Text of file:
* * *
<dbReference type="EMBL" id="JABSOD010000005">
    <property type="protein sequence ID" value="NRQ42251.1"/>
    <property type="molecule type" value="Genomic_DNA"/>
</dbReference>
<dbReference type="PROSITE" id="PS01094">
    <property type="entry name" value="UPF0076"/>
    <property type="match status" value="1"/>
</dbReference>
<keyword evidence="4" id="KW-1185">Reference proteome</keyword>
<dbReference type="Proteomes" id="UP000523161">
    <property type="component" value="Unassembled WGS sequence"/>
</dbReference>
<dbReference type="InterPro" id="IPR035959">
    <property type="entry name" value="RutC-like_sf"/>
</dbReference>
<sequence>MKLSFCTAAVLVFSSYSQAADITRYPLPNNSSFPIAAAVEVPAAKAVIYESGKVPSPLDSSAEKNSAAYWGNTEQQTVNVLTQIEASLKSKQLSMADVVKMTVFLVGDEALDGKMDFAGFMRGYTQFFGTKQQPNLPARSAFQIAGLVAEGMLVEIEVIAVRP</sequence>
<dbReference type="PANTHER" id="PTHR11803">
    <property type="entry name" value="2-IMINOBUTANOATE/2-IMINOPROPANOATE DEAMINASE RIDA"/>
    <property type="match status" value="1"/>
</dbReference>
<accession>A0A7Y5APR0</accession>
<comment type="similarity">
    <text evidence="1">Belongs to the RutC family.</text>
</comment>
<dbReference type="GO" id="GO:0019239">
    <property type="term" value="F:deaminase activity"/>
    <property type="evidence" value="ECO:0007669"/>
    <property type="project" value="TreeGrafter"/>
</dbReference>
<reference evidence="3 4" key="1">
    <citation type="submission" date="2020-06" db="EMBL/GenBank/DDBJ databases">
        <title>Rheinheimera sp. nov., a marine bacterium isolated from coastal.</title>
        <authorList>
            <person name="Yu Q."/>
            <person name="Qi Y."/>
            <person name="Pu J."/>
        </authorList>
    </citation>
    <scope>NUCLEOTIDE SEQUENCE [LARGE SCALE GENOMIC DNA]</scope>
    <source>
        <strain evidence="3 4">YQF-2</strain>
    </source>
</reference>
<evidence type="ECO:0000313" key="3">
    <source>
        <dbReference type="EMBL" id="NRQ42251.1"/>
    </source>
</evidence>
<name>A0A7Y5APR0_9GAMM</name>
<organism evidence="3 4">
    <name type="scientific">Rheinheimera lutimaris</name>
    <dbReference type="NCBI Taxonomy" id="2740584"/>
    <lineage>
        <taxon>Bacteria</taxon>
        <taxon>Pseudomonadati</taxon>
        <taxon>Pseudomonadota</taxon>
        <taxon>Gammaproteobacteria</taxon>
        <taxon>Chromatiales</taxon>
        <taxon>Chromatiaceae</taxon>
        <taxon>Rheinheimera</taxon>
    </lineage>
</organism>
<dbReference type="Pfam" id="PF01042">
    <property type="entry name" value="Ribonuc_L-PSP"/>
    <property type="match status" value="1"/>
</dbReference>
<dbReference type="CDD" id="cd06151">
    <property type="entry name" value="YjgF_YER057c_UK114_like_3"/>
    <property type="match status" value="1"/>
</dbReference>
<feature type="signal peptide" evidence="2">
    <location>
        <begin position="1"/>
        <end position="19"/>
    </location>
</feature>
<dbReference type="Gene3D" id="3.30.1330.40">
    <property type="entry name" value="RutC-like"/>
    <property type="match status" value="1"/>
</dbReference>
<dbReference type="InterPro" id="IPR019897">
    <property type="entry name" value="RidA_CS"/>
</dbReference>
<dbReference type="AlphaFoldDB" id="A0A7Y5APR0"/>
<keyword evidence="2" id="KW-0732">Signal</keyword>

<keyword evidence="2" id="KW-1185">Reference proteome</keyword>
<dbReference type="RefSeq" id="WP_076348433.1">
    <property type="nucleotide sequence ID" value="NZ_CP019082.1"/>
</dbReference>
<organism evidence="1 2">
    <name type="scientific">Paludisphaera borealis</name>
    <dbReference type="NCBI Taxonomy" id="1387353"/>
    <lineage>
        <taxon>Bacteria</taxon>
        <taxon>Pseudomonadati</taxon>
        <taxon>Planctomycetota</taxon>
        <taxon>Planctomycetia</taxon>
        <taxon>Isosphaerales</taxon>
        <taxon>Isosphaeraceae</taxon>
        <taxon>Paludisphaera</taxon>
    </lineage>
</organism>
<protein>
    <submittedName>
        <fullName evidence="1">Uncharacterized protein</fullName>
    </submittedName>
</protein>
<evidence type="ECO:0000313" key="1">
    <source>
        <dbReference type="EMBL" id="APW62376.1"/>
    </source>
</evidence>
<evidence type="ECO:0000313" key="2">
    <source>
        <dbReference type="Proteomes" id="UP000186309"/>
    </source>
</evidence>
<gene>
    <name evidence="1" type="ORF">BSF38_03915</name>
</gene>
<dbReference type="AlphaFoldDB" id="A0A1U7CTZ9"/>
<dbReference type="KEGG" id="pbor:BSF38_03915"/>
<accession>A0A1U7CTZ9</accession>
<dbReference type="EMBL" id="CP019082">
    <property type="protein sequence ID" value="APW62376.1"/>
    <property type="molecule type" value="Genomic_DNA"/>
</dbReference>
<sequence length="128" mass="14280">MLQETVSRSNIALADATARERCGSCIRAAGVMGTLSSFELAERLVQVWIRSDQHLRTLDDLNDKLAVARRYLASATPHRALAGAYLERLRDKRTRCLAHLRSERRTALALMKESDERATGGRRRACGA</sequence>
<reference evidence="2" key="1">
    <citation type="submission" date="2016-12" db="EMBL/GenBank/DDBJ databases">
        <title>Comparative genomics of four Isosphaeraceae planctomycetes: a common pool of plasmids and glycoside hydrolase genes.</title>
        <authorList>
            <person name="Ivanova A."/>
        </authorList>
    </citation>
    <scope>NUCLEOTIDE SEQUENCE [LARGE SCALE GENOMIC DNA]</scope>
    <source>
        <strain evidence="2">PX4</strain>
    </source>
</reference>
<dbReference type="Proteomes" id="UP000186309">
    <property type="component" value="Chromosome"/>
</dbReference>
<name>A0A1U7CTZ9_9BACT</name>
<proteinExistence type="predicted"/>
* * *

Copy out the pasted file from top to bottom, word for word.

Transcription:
<dbReference type="EMBL" id="JABSOD010000005">
    <property type="protein sequence ID" value="NRQ42251.1"/>
    <property type="molecule type" value="Genomic_DNA"/>
</dbReference>
<dbReference type="PROSITE" id="PS01094">
    <property type="entry name" value="UPF0076"/>
    <property type="match status" value="1"/>
</dbReference>
<keyword evidence="4" id="KW-1185">Reference proteome</keyword>
<dbReference type="Proteomes" id="UP000523161">
    <property type="component" value="Unassembled WGS sequence"/>
</dbReference>
<dbReference type="InterPro" id="IPR035959">
    <property type="entry name" value="RutC-like_sf"/>
</dbReference>
<sequence>MKLSFCTAAVLVFSSYSQAADITRYPLPNNSSFPIAAAVEVPAAKAVIYESGKVPSPLDSSAEKNSAAYWGNTEQQTVNVLTQIEASLKSKQLSMADVVKMTVFLVGDEALDGKMDFAGFMRGYTQFFGTKQQPNLPARSAFQIAGLVAEGMLVEIEVIAVRP</sequence>
<dbReference type="PANTHER" id="PTHR11803">
    <property type="entry name" value="2-IMINOBUTANOATE/2-IMINOPROPANOATE DEAMINASE RIDA"/>
    <property type="match status" value="1"/>
</dbReference>
<accession>A0A7Y5APR0</accession>
<comment type="similarity">
    <text evidence="1">Belongs to the RutC family.</text>
</comment>
<dbReference type="GO" id="GO:0019239">
    <property type="term" value="F:deaminase activity"/>
    <property type="evidence" value="ECO:0007669"/>
    <property type="project" value="TreeGrafter"/>
</dbReference>
<reference evidence="3 4" key="1">
    <citation type="submission" date="2020-06" db="EMBL/GenBank/DDBJ databases">
        <title>Rheinheimera sp. nov., a marine bacterium isolated from coastal.</title>
        <authorList>
            <person name="Yu Q."/>
            <person name="Qi Y."/>
            <person name="Pu J."/>
        </authorList>
    </citation>
    <scope>NUCLEOTIDE SEQUENCE [LARGE SCALE GENOMIC DNA]</scope>
    <source>
        <strain evidence="3 4">YQF-2</strain>
    </source>
</reference>
<evidence type="ECO:0000313" key="3">
    <source>
        <dbReference type="EMBL" id="NRQ42251.1"/>
    </source>
</evidence>
<name>A0A7Y5APR0_9GAMM</name>
<organism evidence="3 4">
    <name type="scientific">Rheinheimera lutimaris</name>
    <dbReference type="NCBI Taxonomy" id="2740584"/>
    <lineage>
        <taxon>Bacteria</taxon>
        <taxon>Pseudomonadati</taxon>
        <taxon>Pseudomonadota</taxon>
        <taxon>Gammaproteobacteria</taxon>
        <taxon>Chromatiales</taxon>
        <taxon>Chromatiaceae</taxon>
        <taxon>Rheinheimera</taxon>
    </lineage>
</organism>
<dbReference type="Pfam" id="PF01042">
    <property type="entry name" value="Ribonuc_L-PSP"/>
    <property type="match status" value="1"/>
</dbReference>
<dbReference type="CDD" id="cd06151">
    <property type="entry name" value="YjgF_YER057c_UK114_like_3"/>
    <property type="match status" value="1"/>
</dbReference>
<feature type="signal peptide" evidence="2">
    <location>
        <begin position="1"/>
        <end position="19"/>
    </location>
</feature>
<dbReference type="Gene3D" id="3.30.1330.40">
    <property type="entry name" value="RutC-like"/>
    <property type="match status" value="1"/>
</dbReference>
<dbReference type="InterPro" id="IPR019897">
    <property type="entry name" value="RidA_CS"/>
</dbReference>
<dbReference type="AlphaFoldDB" id="A0A7Y5APR0"/>
<keyword evidence="2" id="KW-0732">Signal</keyword>

<keyword evidence="2" id="KW-1185">Reference proteome</keyword>
<dbReference type="RefSeq" id="WP_076348433.1">
    <property type="nucleotide sequence ID" value="NZ_CP019082.1"/>
</dbReference>
<organism evidence="1 2">
    <name type="scientific">Paludisphaera borealis</name>
    <dbReference type="NCBI Taxonomy" id="1387353"/>
    <lineage>
        <taxon>Bacteria</taxon>
        <taxon>Pseudomonadati</taxon>
        <taxon>Planctomycetota</taxon>
        <taxon>Planctomycetia</taxon>
        <taxon>Isosphaerales</taxon>
        <taxon>Isosphaeraceae</taxon>
        <taxon>Paludisphaera</taxon>
    </lineage>
</organism>
<protein>
    <submittedName>
        <fullName evidence="1">Uncharacterized protein</fullName>
    </submittedName>
</protein>
<evidence type="ECO:0000313" key="1">
    <source>
        <dbReference type="EMBL" id="APW62376.1"/>
    </source>
</evidence>
<evidence type="ECO:0000313" key="2">
    <source>
        <dbReference type="Proteomes" id="UP000186309"/>
    </source>
</evidence>
<gene>
    <name evidence="1" type="ORF">BSF38_03915</name>
</gene>
<dbReference type="AlphaFoldDB" id="A0A1U7CTZ9"/>
<dbReference type="KEGG" id="pbor:BSF38_03915"/>
<accession>A0A1U7CTZ9</accession>
<dbReference type="EMBL" id="CP019082">
    <property type="protein sequence ID" value="APW62376.1"/>
    <property type="molecule type" value="Genomic_DNA"/>
</dbReference>
<sequence length="128" mass="14280">MLQETVSRSNIALADATARERCGSCIRAAGVMGTLSSFELAERLVQVWIRSDQHLRTLDDLNDKLAVARRYLASATPHRALAGAYLERLRDKRTRCLAHLRSERRTALALMKESDERATGGRRRACGA</sequence>
<reference evidence="2" key="1">
    <citation type="submission" date="2016-12" db="EMBL/GenBank/DDBJ databases">
        <title>Comparative genomics of four Isosphaeraceae planctomycetes: a common pool of plasmids and glycoside hydrolase genes.</title>
        <authorList>
            <person name="Ivanova A."/>
        </authorList>
    </citation>
    <scope>NUCLEOTIDE SEQUENCE [LARGE SCALE GENOMIC DNA]</scope>
    <source>
        <strain evidence="2">PX4</strain>
    </source>
</reference>
<dbReference type="Proteomes" id="UP000186309">
    <property type="component" value="Chromosome"/>
</dbReference>
<name>A0A1U7CTZ9_9BACT</name>
<proteinExistence type="predicted"/>